• 2. Pregnancy ≧20 weeks, or Stillbirth weight ≧500 gm
4. Person Responsible
Parent of the newborn
Physician or midwife at the place of delivery
5. Method
Parent personally presents the birth certificate to the household registration office.
The facility where delivery takes place notifies the local household registration office and the health authority.
6. Time Frame
60 days from the date of birth
7 days from the date of birth
7. Overdue Penalty
NT$300-900
NT$6,000-30,000
8. Publication
Statistics of Population in the ROC
ROC Annual Report of the Birth Reporting Statistics

5. Web-based Birth Reporting System

In 1995 when the preliminary stage of birth reporting was implemented, the annual number of reports ranged from 90,000 to 120,000, much lower than the birth registration figures. It drastically increased to more than 200,000 after 1999 when the plan for the improvement of birth reporting was carried out. However, the number of birth registrations was 60,000 more than the number of birth reports. Medical facilities, city/county health departments, and the Health Promotion Administration (HPA),Ministry of Health and Welfare and its predecessor Bureau of Health Promotion (BHP), Department of Health, Executive Yuan, often created repetitive records and compiled similar types of data. As medical facilities often postponed mailing or accidentally lost birth information, new birth data were not received until months later, making it impossible for medical administrators to provide timely health care to newborns. Thus, accuracy of birth reporting and women’s and children’s health care were negatively affected.

Birth reports contain much public health information. The practice of birth reporting is worth encouraging because the information acquired is valuable for women’s and children’s health policy formulation and academic research. In July 2001 when the BHP took over the task of handling birth reports, it looked into the practices of Kaohsiung City and Taichung City in online reporting and started planning an online reporting system. The BHP also built a central database for the collection of nationwide birth information that could be rapidly transmitted through the Internet. Access to the information can only be made with authorization by the appropriate level of administration. The information is also provided for the use of academic research on public health to strengthen health care for newborns and to fully carry out population policy. In May 2002, the BHP developed and completed a 24-hour Web-based Birth Reporting System and provided training to the personnel concerned. Testing and promotion of the system were completed by the end of 2003. In January 2004, the system was officially in use across the nation. In response to the exponential growth of the number of foreign spouses living in the ROC, the accessibility of the Internet and the database have enabled administrators to share information and fully understand conditions of mothers and newborns at the local level.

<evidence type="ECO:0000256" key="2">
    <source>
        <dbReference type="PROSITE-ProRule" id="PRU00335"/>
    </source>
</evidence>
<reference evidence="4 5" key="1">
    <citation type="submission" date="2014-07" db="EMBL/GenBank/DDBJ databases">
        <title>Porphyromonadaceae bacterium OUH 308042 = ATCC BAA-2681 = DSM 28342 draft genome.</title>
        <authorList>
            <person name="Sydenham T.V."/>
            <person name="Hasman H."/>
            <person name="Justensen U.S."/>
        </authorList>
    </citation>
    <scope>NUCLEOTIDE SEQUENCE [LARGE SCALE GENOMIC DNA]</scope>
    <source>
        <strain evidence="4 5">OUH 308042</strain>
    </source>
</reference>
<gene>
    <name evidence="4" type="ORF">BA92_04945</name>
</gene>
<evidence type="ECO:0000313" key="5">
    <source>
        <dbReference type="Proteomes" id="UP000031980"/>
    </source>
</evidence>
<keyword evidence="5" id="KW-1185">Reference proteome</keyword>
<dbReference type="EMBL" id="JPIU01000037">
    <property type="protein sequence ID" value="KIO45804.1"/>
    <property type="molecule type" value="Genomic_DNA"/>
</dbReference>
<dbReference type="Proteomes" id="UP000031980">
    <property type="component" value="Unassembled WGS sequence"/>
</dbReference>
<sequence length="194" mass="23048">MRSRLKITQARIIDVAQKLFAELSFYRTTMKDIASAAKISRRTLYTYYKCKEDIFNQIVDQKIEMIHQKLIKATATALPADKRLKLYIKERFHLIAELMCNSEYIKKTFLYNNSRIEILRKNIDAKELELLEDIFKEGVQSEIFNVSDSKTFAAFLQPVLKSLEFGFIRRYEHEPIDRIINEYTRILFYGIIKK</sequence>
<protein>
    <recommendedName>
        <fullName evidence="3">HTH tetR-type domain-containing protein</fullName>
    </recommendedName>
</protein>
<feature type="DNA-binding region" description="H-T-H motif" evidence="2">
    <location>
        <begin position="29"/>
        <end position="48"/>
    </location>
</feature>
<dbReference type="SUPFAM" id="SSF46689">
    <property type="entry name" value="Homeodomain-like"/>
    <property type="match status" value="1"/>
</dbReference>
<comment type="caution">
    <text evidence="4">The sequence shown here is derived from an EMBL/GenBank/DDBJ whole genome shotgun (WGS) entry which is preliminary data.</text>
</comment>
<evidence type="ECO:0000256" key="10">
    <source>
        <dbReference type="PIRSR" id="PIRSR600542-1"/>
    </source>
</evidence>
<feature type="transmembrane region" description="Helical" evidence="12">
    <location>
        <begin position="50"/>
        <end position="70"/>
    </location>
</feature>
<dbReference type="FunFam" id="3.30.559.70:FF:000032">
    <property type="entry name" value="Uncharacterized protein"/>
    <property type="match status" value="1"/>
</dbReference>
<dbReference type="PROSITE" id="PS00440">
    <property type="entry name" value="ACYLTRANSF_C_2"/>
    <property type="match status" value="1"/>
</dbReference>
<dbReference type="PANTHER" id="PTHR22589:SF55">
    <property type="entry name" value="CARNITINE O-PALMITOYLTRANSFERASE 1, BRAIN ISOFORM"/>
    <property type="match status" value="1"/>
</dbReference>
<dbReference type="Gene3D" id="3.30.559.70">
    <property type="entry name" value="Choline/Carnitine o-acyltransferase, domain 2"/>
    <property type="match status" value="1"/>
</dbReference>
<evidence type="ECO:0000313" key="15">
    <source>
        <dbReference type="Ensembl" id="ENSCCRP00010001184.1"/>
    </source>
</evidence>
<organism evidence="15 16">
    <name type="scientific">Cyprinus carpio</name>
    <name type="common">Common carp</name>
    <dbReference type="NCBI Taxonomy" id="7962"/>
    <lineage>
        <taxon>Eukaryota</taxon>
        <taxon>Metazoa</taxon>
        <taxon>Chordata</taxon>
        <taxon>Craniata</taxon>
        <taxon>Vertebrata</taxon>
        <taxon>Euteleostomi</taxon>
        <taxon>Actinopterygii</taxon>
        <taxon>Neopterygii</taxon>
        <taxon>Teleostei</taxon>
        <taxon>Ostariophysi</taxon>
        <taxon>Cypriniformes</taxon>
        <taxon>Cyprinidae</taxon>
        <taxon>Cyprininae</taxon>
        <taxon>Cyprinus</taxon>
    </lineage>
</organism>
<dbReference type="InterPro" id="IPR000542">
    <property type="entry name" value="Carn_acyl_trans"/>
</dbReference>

6. “Paperless” Birth Reporting

For better resource-sharing and in accordance with the “Birth Data Network Reporting Operational Terms” of the MOE implemented in April 2004 interface links were established between related agencies and the household registration information system for information transmission. In the initial stage, hard copies of documents were printed along with the use of the online network. The BHP divided birth reporting data by nationality and transmitted related files to the MOI, Immigration Bureau, Foreign Affairs Police and household registration offices. The ultimate goal was to reach paperless birth reporting before January 1, 2005.

In accordance with the organizational restructuring of the Executive Yuan, the Bureau of Health Promotion, Department of Health, was organizationally restructured to the Health Promotion Administration, Ministry of Health and Welfare on July 23, 2013. The Health Promotion Administration takes over and continues to conduct birth reporting system.

7. Web-based birth reporting system receives ISO27001 certification

To comply with the Personal Information Protection Act, the web-based birth reporting system can only be accessed with a medical certification identification card. The health care certification authority (HCA) mechanism has been applied to protect information since the beginning of 2004. In addition, an encryption mechanism has been installed to ensure the information security. This has decreased the possibility of hacking and information leaks.

In 2008 and 2011, the web-based birth reporting system received ISO27001 certification, and continuing assessment in 2012-2013. The certification pointed to the confidentiality, completeness and usability of birth data. This certification also symbolizes the excellence in service quality and sustainable management of this system.

Procedures